THEY FORGOT TO ADD, WHO IS PAYING THIS
“THE BRITISH TAXPAYER”
Revealed: The £75,000 annual bonuses paid out to half of NHS consultants as Jeremy Hunt demands more reform days after forcing them to work weekends
- There are 43,475 consultants in the NHS, 22,349 received the bonus
- Salaries average £111,354 and scheme cost £420million annually
- Critics say as so many receive award is does little to incentivise doctors
4 reports below in pdf format (in public domain if you look hard enough)
More than a half of NHS consultants receive an annual bonus of up to £75,000 on top of their salaries, the Mail can reveal.
Health Secretary Jeremy Hunt said yesterday the scheme needed to be reformed after it emerged that 51.4 per cent of consultants receive a ‘clinical excellence award’ intended to reward them for exceptional achievements.
But critics say the fact that so many receive the award means it does little to incentivise doctors and becomes, in effect, a permanent addition to their salaries, which average £111,354 a year. The scheme costs £420million annually.
The disclosure comes days after Mr Hunt pledged to rip up their contracts to force them to work weekends – to howls of protests from the British Medical Association. Analysis of the latest handouts reveal that of the 43,475 consultants in the NHS, 22,349 received the bonus.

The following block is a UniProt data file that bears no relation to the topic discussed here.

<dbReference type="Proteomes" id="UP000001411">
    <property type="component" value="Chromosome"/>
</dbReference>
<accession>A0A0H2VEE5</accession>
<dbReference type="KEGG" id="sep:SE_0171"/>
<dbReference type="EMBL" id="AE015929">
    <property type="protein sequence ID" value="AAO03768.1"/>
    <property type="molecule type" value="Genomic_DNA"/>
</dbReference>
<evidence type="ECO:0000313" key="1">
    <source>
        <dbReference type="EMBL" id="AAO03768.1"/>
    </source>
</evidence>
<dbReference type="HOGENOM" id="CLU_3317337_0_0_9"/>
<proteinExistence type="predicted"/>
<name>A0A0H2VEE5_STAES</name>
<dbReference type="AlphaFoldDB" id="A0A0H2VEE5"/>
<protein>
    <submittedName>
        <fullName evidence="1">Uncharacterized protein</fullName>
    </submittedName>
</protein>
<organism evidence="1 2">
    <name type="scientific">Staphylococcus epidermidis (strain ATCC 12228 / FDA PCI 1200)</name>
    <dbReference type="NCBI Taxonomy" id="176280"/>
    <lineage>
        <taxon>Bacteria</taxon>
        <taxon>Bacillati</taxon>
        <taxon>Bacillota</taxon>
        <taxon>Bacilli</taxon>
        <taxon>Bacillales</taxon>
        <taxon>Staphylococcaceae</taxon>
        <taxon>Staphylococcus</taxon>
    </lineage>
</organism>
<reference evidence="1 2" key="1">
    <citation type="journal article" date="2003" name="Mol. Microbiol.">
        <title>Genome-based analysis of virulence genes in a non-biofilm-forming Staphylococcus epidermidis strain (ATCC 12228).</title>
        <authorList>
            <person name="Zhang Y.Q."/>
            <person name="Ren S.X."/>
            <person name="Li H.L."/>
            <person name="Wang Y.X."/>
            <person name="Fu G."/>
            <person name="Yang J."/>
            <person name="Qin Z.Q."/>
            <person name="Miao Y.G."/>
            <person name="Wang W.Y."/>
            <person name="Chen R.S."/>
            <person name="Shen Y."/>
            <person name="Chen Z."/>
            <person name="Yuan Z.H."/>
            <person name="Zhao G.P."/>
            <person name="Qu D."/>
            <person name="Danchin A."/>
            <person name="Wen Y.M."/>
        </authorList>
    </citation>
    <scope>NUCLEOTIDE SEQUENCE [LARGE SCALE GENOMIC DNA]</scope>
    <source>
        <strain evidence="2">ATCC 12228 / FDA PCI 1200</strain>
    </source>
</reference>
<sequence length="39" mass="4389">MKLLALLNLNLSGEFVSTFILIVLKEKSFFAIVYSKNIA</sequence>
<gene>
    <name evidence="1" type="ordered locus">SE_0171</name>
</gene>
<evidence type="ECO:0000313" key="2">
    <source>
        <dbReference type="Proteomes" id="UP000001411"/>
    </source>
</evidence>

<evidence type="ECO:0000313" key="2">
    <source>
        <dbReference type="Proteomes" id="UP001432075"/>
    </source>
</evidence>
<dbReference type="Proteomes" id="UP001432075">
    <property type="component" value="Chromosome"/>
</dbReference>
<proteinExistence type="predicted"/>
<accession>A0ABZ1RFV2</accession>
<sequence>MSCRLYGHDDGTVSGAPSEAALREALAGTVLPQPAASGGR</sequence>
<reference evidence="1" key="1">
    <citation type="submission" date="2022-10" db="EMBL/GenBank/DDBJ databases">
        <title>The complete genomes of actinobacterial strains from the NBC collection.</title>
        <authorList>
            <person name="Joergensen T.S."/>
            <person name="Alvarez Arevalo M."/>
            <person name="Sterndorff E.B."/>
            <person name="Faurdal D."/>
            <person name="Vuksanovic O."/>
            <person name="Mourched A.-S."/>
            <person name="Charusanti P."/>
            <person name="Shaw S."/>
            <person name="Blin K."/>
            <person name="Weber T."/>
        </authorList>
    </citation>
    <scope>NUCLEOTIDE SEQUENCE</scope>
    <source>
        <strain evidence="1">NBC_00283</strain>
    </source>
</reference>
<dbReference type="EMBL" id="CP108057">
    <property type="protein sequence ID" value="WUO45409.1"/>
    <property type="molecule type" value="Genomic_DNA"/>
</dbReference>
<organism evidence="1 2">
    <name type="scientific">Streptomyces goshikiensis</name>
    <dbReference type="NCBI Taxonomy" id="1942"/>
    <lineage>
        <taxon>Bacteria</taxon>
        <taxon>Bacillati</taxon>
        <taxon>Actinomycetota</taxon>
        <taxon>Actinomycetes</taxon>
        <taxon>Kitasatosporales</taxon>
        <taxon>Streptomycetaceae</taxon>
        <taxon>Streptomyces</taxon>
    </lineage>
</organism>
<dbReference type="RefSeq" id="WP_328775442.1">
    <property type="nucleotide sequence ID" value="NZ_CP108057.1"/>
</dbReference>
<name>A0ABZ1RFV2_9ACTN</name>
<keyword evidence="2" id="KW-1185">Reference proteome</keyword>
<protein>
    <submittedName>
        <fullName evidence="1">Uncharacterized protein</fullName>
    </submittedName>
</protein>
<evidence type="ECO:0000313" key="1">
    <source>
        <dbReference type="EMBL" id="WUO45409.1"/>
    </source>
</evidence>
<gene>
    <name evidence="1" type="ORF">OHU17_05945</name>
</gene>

4 reports below in excel format (in public domain if you look hard enough)
Of these, 153 got a ‘platinum’ award of £75,796 and a further 42 received an ‘A+’ award of £75,889. Some 242 received £58,305 in ‘gold’ awards, while another 75 enjoyed a £55,924 boost from an ‘A’ award. Thousands of others received bonuses of more than £20,000. Mr Hunt said yesterday: ‘Labour introduced these flawed awards alongside their disastrous 2003 contract, which we’re determined to change. Sadly, the BMA haven’t taken up our offer to reform them.
‘We want to ensure that rewards are given to doctors who are doing the best job for patients – and will be consulting on a new local performance scheme in the autumn.’
Once a doctor has received their first merit award, they will almost always receive it annually for the rest of their working life. Although performance is reviewed every five years, very few doctors ever have the award withdrawn. According to the NHS website, clinical excellence awards are designed to ‘recognise and reward NHS consultants and academic GPs who perform over and above the standard expected of their role’. But Jonathan Isaby, chief executive of the TaxPayers’ Alliance, said they looked like a ‘back-door way of boosting salaries’.
‘There’s no problem with rewarding outstanding work, but these revelations cast doubt on how performance-orientated they really are,’ he said.
A spokesman for the BMA said the awards were given to doctors who ‘lead the delivery of high-quality patient care and demonstrate a commitment to the continuous improvement’ of the NHS. ‘The scheme is under regular review and the BMA has supported moves to improve transparency and fairness in the system,’ said the spokesman.